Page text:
Sunday, February 7, 2010

Sarah Jarosz - Song Up In Her Head

Rating: B+

I saw her live a couple months ago at Johnny D's with The Infamous Stringdusters, and when her album Song Up In Her Head went on sale for just $1.99 on Amazon, I had to pick it up. As expected, it featured Jarosz' gifted singing, songwriting, and playing of various instruments. While her solo show was strictly solo, Jarosz accompanying herself on guitar or clawhammer banjo, here she's got a whole team of guest musicians to flesh out the sound: Mike Marshall, Chris Eldridge, Aoife O'Donovan, Tim O'Brien, Ben Sollee, and more. It doesn't sound over-produced, nor does it just seem a show-case for the guest to throw in breaks; it sounds like Jarosz' record throughout, not a Frankenstein's monster of various guest appearances.

And what does a Jarosz record sound like? She gets categorized as bluegrass, but the two covers on here betray further influences. "Shankill Butchers", a Decemberists track, is just as creepy here as when it appeared on 2006's The Crane Wife. "Come On Up To The House," a Tom Waits tune, is maybe the best vocal performance on the record - it sounds like a traditional black Southern Baptist spiritual. Another emotional high point is original Broussard's Lament, based on Hurricane Katrina. The tragic chorus ("They told us Thursday they would come / They told us Friday they would come") is underscored by her powerful voice. At times, however, her vocals are over-the-top and could use a bit more restraint.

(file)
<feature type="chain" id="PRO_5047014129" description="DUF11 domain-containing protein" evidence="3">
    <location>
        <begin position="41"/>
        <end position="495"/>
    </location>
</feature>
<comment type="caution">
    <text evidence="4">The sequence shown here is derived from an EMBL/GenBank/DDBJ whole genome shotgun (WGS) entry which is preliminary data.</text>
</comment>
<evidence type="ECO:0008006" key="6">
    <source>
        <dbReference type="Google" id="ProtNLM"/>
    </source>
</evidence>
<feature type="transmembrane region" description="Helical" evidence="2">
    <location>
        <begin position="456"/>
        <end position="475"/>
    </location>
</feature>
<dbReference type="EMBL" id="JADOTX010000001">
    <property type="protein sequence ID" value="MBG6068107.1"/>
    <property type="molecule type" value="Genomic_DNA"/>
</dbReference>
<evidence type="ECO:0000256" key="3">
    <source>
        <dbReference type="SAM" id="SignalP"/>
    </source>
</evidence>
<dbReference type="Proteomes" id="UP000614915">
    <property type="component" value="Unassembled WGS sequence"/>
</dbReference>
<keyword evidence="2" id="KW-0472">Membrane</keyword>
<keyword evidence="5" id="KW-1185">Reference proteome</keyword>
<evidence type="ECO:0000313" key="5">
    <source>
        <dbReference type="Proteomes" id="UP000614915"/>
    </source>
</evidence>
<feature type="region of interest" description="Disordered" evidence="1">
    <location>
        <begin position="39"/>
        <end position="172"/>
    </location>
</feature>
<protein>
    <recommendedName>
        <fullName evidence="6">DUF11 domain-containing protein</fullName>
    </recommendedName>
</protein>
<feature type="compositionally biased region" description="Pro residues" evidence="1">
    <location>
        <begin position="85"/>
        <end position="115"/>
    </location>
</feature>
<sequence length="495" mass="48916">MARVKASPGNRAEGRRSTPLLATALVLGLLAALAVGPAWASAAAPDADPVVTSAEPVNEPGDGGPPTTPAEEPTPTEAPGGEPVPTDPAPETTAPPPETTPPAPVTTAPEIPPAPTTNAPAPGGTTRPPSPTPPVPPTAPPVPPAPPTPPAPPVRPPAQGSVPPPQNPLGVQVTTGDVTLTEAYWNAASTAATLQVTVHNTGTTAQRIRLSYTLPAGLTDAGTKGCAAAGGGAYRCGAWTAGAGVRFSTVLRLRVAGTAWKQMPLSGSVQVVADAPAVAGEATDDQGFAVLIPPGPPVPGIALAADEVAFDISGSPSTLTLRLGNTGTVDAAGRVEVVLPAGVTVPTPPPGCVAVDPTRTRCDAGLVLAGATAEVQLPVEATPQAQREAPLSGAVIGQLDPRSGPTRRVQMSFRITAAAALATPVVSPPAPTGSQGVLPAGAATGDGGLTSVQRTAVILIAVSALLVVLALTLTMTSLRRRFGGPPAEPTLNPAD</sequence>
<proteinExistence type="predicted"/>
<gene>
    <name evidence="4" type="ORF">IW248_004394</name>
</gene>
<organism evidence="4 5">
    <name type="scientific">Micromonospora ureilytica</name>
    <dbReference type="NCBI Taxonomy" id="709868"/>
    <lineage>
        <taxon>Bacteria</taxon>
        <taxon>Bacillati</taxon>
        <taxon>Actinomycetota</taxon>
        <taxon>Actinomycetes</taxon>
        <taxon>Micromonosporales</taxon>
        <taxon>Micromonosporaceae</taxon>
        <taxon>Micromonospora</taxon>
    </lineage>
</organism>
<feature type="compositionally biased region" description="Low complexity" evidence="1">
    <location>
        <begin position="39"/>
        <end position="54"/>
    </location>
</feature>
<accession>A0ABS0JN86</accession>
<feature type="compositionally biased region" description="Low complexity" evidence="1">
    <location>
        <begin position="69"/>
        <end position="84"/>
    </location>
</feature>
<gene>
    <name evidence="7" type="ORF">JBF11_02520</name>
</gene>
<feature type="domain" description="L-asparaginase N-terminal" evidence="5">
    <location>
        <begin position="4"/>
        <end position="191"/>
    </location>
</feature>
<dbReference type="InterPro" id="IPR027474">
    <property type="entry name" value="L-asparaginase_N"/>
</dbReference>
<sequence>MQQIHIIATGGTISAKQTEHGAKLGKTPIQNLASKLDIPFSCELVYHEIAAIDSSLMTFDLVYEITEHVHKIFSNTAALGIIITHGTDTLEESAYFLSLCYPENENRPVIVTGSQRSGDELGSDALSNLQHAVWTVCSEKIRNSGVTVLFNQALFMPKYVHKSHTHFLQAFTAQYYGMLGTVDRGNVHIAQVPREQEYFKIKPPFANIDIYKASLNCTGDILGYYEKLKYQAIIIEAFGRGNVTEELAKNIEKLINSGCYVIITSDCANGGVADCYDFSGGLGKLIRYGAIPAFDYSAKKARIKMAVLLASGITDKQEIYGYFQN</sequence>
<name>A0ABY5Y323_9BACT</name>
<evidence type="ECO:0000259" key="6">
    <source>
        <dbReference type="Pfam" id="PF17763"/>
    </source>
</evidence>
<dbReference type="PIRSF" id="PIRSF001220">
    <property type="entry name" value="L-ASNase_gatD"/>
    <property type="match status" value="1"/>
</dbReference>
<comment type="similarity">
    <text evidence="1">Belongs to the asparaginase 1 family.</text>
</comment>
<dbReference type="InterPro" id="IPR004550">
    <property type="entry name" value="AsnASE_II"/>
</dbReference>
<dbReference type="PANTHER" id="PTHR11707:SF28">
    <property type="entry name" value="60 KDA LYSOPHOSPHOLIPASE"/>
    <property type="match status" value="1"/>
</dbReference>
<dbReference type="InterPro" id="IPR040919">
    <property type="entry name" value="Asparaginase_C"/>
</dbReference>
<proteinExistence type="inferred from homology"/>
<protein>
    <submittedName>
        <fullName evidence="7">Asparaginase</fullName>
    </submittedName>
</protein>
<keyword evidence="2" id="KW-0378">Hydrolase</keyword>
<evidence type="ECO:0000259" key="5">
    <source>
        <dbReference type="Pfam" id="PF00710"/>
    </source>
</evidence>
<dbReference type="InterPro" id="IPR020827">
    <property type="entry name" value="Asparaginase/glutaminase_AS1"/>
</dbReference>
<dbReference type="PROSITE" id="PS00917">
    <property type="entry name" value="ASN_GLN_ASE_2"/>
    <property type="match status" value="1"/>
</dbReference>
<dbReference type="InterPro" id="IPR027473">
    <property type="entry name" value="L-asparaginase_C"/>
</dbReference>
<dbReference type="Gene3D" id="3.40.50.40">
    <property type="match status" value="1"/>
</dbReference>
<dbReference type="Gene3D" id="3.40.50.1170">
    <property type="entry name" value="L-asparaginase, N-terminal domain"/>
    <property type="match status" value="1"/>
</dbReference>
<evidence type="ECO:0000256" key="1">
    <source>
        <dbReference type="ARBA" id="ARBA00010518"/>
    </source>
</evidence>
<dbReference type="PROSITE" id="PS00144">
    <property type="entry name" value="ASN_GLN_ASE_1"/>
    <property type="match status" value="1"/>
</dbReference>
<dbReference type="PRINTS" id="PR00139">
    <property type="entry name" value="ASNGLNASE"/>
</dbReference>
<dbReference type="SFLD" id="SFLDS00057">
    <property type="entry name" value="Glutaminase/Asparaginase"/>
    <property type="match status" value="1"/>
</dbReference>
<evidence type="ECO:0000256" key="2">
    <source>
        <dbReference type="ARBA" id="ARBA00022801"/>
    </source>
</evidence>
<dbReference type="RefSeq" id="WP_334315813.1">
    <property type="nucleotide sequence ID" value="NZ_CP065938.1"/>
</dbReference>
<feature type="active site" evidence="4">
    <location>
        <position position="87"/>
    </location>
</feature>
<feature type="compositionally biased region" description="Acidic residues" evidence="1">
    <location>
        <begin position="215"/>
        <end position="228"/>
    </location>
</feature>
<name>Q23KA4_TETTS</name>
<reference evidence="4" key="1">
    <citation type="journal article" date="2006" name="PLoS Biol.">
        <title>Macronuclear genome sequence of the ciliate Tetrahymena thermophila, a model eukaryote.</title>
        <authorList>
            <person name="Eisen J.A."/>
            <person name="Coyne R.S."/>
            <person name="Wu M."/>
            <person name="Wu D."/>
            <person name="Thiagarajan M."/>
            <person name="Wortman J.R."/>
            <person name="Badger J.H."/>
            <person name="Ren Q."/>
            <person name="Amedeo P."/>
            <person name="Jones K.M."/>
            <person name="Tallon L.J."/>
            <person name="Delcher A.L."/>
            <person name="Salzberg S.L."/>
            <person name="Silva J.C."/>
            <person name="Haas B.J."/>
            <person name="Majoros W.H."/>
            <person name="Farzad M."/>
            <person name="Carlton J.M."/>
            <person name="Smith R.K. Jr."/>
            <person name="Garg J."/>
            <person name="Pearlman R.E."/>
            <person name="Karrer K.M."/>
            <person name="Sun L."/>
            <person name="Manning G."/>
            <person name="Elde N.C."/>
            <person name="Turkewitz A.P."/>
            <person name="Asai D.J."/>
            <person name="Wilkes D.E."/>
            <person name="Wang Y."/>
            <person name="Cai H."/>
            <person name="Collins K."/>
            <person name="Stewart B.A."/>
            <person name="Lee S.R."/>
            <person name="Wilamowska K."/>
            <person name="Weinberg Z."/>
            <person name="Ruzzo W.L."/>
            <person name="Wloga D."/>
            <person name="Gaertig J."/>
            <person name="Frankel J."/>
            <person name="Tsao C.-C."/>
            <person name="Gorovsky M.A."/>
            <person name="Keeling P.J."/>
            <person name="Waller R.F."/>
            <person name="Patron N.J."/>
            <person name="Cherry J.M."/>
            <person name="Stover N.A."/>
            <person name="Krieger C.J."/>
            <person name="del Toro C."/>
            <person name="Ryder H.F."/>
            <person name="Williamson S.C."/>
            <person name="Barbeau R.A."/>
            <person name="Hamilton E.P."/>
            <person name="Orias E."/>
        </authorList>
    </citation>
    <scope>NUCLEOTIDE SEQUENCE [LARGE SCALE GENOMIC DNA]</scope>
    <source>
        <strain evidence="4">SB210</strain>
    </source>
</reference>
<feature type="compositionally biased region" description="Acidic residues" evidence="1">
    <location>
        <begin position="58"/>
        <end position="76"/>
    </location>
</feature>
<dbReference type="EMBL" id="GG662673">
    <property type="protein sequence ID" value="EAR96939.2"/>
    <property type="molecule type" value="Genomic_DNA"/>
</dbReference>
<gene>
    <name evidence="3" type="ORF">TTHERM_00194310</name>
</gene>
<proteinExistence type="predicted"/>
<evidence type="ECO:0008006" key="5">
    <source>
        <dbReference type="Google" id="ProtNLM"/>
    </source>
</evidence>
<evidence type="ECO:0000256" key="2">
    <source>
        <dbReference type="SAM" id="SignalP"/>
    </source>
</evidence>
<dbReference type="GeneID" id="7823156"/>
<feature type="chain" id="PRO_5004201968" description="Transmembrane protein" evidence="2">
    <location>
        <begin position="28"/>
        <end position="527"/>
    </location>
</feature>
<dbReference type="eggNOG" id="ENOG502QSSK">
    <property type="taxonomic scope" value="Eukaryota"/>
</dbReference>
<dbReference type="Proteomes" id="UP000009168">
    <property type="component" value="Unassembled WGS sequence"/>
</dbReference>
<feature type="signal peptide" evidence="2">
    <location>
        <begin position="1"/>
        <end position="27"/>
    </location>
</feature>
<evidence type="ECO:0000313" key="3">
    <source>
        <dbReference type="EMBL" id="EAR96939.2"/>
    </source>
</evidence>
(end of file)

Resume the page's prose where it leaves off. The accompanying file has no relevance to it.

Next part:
Another highlight is the title track, keyed by a really tight mandolin riff and some clever lyrics (the title comes from the line "This bird flies higher with a song up in her head"). Jarosz has a nice feel for songwriting and the album is eclectic, using traditional acoustical instrumentation in both conventional and in more progressive ways. The most direct influence seems to be Nickel Creek, and it's easy to see a line between Sara Watkins and Jarosz.

I've almost managed to get through the whole review with using the word "precocious," but it has to be said: Jarosz is just 18. This album would be a strong debut if she were twice that age. She's got compelling talent and a real feel for traditional music; the future of acoustic music is in good hands.

Buy it from Amazon:
Song Up In Her Head
Sarah Jarosz' Web Site

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